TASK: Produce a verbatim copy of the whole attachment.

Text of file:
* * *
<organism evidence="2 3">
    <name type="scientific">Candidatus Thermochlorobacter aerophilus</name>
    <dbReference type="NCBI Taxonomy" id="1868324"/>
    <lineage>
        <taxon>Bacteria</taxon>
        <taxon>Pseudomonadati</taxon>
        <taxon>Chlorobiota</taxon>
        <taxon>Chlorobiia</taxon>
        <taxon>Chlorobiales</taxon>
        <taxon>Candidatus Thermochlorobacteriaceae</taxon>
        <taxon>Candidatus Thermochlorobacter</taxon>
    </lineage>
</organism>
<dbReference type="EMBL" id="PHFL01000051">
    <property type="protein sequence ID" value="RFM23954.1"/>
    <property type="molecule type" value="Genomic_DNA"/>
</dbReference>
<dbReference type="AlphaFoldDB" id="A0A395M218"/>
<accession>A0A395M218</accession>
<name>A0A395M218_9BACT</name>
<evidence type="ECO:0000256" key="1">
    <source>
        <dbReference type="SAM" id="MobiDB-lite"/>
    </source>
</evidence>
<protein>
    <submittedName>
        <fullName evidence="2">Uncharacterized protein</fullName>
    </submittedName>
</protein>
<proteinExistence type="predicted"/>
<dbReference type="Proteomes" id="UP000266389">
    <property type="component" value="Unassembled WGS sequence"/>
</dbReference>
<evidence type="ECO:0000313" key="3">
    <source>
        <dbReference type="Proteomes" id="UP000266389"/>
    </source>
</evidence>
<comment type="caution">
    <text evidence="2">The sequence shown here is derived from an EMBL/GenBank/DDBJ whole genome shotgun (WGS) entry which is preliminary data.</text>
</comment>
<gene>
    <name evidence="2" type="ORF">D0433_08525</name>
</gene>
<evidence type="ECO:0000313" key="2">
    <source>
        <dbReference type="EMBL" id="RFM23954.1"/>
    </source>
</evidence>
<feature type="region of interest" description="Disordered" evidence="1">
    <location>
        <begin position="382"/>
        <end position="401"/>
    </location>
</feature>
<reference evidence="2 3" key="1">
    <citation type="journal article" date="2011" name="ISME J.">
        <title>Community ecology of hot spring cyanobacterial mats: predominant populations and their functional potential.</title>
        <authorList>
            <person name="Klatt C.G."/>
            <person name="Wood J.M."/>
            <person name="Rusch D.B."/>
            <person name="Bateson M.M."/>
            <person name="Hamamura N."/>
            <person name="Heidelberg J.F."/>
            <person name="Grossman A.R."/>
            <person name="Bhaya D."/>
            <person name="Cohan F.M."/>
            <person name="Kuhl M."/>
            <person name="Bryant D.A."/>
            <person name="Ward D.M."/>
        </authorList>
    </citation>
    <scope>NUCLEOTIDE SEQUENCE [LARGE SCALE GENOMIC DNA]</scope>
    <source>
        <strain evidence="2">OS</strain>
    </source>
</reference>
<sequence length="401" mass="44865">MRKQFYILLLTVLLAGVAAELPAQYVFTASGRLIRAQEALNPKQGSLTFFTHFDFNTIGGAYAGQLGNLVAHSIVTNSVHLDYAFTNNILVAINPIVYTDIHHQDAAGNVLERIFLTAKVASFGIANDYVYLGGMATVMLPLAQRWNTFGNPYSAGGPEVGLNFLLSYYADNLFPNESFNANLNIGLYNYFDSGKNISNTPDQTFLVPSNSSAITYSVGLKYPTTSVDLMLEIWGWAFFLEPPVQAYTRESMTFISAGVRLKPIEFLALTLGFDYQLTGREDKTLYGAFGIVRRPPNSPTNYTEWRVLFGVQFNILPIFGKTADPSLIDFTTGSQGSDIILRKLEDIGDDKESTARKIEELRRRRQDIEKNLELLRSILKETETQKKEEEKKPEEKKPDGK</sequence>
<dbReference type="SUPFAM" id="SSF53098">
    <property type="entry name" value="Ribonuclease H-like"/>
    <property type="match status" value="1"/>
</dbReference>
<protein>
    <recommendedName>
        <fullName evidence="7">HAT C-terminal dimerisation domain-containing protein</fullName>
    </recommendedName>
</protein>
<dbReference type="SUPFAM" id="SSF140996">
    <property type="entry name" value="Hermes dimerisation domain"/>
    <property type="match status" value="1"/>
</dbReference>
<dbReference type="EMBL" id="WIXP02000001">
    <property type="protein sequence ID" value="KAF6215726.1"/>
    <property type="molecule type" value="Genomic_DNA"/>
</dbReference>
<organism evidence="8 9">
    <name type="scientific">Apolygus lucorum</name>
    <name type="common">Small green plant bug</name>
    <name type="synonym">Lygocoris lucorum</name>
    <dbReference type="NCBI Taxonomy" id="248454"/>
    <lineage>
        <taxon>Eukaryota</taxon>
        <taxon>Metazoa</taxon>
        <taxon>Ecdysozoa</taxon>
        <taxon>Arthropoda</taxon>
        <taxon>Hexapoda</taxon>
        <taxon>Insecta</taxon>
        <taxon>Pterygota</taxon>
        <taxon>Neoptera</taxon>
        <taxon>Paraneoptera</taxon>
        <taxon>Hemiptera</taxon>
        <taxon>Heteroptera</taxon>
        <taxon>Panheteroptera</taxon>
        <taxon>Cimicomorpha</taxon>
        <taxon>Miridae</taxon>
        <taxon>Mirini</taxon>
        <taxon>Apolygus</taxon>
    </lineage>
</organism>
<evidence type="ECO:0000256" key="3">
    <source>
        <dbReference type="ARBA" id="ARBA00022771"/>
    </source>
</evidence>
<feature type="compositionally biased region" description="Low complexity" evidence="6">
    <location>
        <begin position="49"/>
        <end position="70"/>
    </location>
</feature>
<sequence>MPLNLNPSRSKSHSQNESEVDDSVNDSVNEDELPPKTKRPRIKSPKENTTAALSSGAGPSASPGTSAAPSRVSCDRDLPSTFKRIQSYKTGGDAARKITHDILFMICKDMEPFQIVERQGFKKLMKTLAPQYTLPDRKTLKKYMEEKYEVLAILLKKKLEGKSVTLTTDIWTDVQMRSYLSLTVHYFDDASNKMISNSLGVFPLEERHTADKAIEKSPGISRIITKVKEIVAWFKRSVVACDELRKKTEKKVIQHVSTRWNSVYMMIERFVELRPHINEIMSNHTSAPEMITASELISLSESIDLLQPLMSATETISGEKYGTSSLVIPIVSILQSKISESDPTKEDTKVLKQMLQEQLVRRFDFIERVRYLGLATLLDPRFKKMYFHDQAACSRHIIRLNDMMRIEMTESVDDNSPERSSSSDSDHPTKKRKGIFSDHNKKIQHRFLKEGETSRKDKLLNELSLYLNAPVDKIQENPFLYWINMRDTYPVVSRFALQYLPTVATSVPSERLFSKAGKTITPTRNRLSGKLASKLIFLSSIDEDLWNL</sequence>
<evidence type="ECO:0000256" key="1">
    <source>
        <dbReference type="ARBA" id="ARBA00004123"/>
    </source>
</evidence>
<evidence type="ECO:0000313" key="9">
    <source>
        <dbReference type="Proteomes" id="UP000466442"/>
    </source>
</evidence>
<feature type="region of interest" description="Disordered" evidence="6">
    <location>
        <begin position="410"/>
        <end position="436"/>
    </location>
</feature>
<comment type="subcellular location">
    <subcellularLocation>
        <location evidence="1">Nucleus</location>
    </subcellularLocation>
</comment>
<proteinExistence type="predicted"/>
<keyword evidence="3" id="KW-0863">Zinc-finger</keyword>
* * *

<organism evidence="2 3">
    <name type="scientific">Candidatus Thermochlorobacter aerophilus</name>
    <dbReference type="NCBI Taxonomy" id="1868324"/>
    <lineage>
        <taxon>Bacteria</taxon>
        <taxon>Pseudomonadati</taxon>
        <taxon>Chlorobiota</taxon>
        <taxon>Chlorobiia</taxon>
        <taxon>Chlorobiales</taxon>
        <taxon>Candidatus Thermochlorobacteriaceae</taxon>
        <taxon>Candidatus Thermochlorobacter</taxon>
    </lineage>
</organism>
<dbReference type="EMBL" id="PHFL01000051">
    <property type="protein sequence ID" value="RFM23954.1"/>
    <property type="molecule type" value="Genomic_DNA"/>
</dbReference>
<dbReference type="AlphaFoldDB" id="A0A395M218"/>
<accession>A0A395M218</accession>
<name>A0A395M218_9BACT</name>
<evidence type="ECO:0000256" key="1">
    <source>
        <dbReference type="SAM" id="MobiDB-lite"/>
    </source>
</evidence>
<protein>
    <submittedName>
        <fullName evidence="2">Uncharacterized protein</fullName>
    </submittedName>
</protein>
<proteinExistence type="predicted"/>
<dbReference type="Proteomes" id="UP000266389">
    <property type="component" value="Unassembled WGS sequence"/>
</dbReference>
<evidence type="ECO:0000313" key="3">
    <source>
        <dbReference type="Proteomes" id="UP000266389"/>
    </source>
</evidence>
<comment type="caution">
    <text evidence="2">The sequence shown here is derived from an EMBL/GenBank/DDBJ whole genome shotgun (WGS) entry which is preliminary data.</text>
</comment>
<gene>
    <name evidence="2" type="ORF">D0433_08525</name>
</gene>
<evidence type="ECO:0000313" key="2">
    <source>
        <dbReference type="EMBL" id="RFM23954.1"/>
    </source>
</evidence>
<feature type="region of interest" description="Disordered" evidence="1">
    <location>
        <begin position="382"/>
        <end position="401"/>
    </location>
</feature>
<reference evidence="2 3" key="1">
    <citation type="journal article" date="2011" name="ISME J.">
        <title>Community ecology of hot spring cyanobacterial mats: predominant populations and their functional potential.</title>
        <authorList>
            <person name="Klatt C.G."/>
            <person name="Wood J.M."/>
            <person name="Rusch D.B."/>
            <person name="Bateson M.M."/>
            <person name="Hamamura N."/>
            <person name="Heidelberg J.F."/>
            <person name="Grossman A.R."/>
            <person name="Bhaya D."/>
            <person name="Cohan F.M."/>
            <person name="Kuhl M."/>
            <person name="Bryant D.A."/>
            <person name="Ward D.M."/>
        </authorList>
    </citation>
    <scope>NUCLEOTIDE SEQUENCE [LARGE SCALE GENOMIC DNA]</scope>
    <source>
        <strain evidence="2">OS</strain>
    </source>
</reference>
<sequence length="401" mass="44865">MRKQFYILLLTVLLAGVAAELPAQYVFTASGRLIRAQEALNPKQGSLTFFTHFDFNTIGGAYAGQLGNLVAHSIVTNSVHLDYAFTNNILVAINPIVYTDIHHQDAAGNVLERIFLTAKVASFGIANDYVYLGGMATVMLPLAQRWNTFGNPYSAGGPEVGLNFLLSYYADNLFPNESFNANLNIGLYNYFDSGKNISNTPDQTFLVPSNSSAITYSVGLKYPTTSVDLMLEIWGWAFFLEPPVQAYTRESMTFISAGVRLKPIEFLALTLGFDYQLTGREDKTLYGAFGIVRRPPNSPTNYTEWRVLFGVQFNILPIFGKTADPSLIDFTTGSQGSDIILRKLEDIGDDKESTARKIEELRRRRQDIEKNLELLRSILKETETQKKEEEKKPEEKKPDGK</sequence>
<dbReference type="SUPFAM" id="SSF53098">
    <property type="entry name" value="Ribonuclease H-like"/>
    <property type="match status" value="1"/>
</dbReference>
<protein>
    <recommendedName>
        <fullName evidence="7">HAT C-terminal dimerisation domain-containing protein</fullName>
    </recommendedName>
</protein>
<dbReference type="SUPFAM" id="SSF140996">
    <property type="entry name" value="Hermes dimerisation domain"/>
    <property type="match status" value="1"/>
</dbReference>
<dbReference type="EMBL" id="WIXP02000001">
    <property type="protein sequence ID" value="KAF6215726.1"/>
    <property type="molecule type" value="Genomic_DNA"/>
</dbReference>
<organism evidence="8 9">
    <name type="scientific">Apolygus lucorum</name>
    <name type="common">Small green plant bug</name>
    <name type="synonym">Lygocoris lucorum</name>
    <dbReference type="NCBI Taxonomy" id="248454"/>
    <lineage>
        <taxon>Eukaryota</taxon>
        <taxon>Metazoa</taxon>
        <taxon>Ecdysozoa</taxon>
        <taxon>Arthropoda</taxon>
        <taxon>Hexapoda</taxon>
        <taxon>Insecta</taxon>
        <taxon>Pterygota</taxon>
        <taxon>Neoptera</taxon>
        <taxon>Paraneoptera</taxon>
        <taxon>Hemiptera</taxon>
        <taxon>Heteroptera</taxon>
        <taxon>Panheteroptera</taxon>
        <taxon>Cimicomorpha</taxon>
        <taxon>Miridae</taxon>
        <taxon>Mirini</taxon>
        <taxon>Apolygus</taxon>
    </lineage>
</organism>
<evidence type="ECO:0000256" key="3">
    <source>
        <dbReference type="ARBA" id="ARBA00022771"/>
    </source>
</evidence>
<feature type="compositionally biased region" description="Low complexity" evidence="6">
    <location>
        <begin position="49"/>
        <end position="70"/>
    </location>
</feature>
<sequence>MPLNLNPSRSKSHSQNESEVDDSVNDSVNEDELPPKTKRPRIKSPKENTTAALSSGAGPSASPGTSAAPSRVSCDRDLPSTFKRIQSYKTGGDAARKITHDILFMICKDMEPFQIVERQGFKKLMKTLAPQYTLPDRKTLKKYMEEKYEVLAILLKKKLEGKSVTLTTDIWTDVQMRSYLSLTVHYFDDASNKMISNSLGVFPLEERHTADKAIEKSPGISRIITKVKEIVAWFKRSVVACDELRKKTEKKVIQHVSTRWNSVYMMIERFVELRPHINEIMSNHTSAPEMITASELISLSESIDLLQPLMSATETISGEKYGTSSLVIPIVSILQSKISESDPTKEDTKVLKQMLQEQLVRRFDFIERVRYLGLATLLDPRFKKMYFHDQAACSRHIIRLNDMMRIEMTESVDDNSPERSSSSDSDHPTKKRKGIFSDHNKKIQHRFLKEGETSRKDKLLNELSLYLNAPVDKIQENPFLYWINMRDTYPVVSRFALQYLPTVATSVPSERLFSKAGKTITPTRNRLSGKLASKLIFLSSIDEDLWNL</sequence>
<evidence type="ECO:0000256" key="1">
    <source>
        <dbReference type="ARBA" id="ARBA00004123"/>
    </source>
</evidence>
<evidence type="ECO:0000313" key="9">
    <source>
        <dbReference type="Proteomes" id="UP000466442"/>
    </source>
</evidence>
<feature type="region of interest" description="Disordered" evidence="6">
    <location>
        <begin position="410"/>
        <end position="436"/>
    </location>
</feature>
<comment type="subcellular location">
    <subcellularLocation>
        <location evidence="1">Nucleus</location>
    </subcellularLocation>
</comment>
<proteinExistence type="predicted"/>
<keyword evidence="3" id="KW-0863">Zinc-finger</keyword>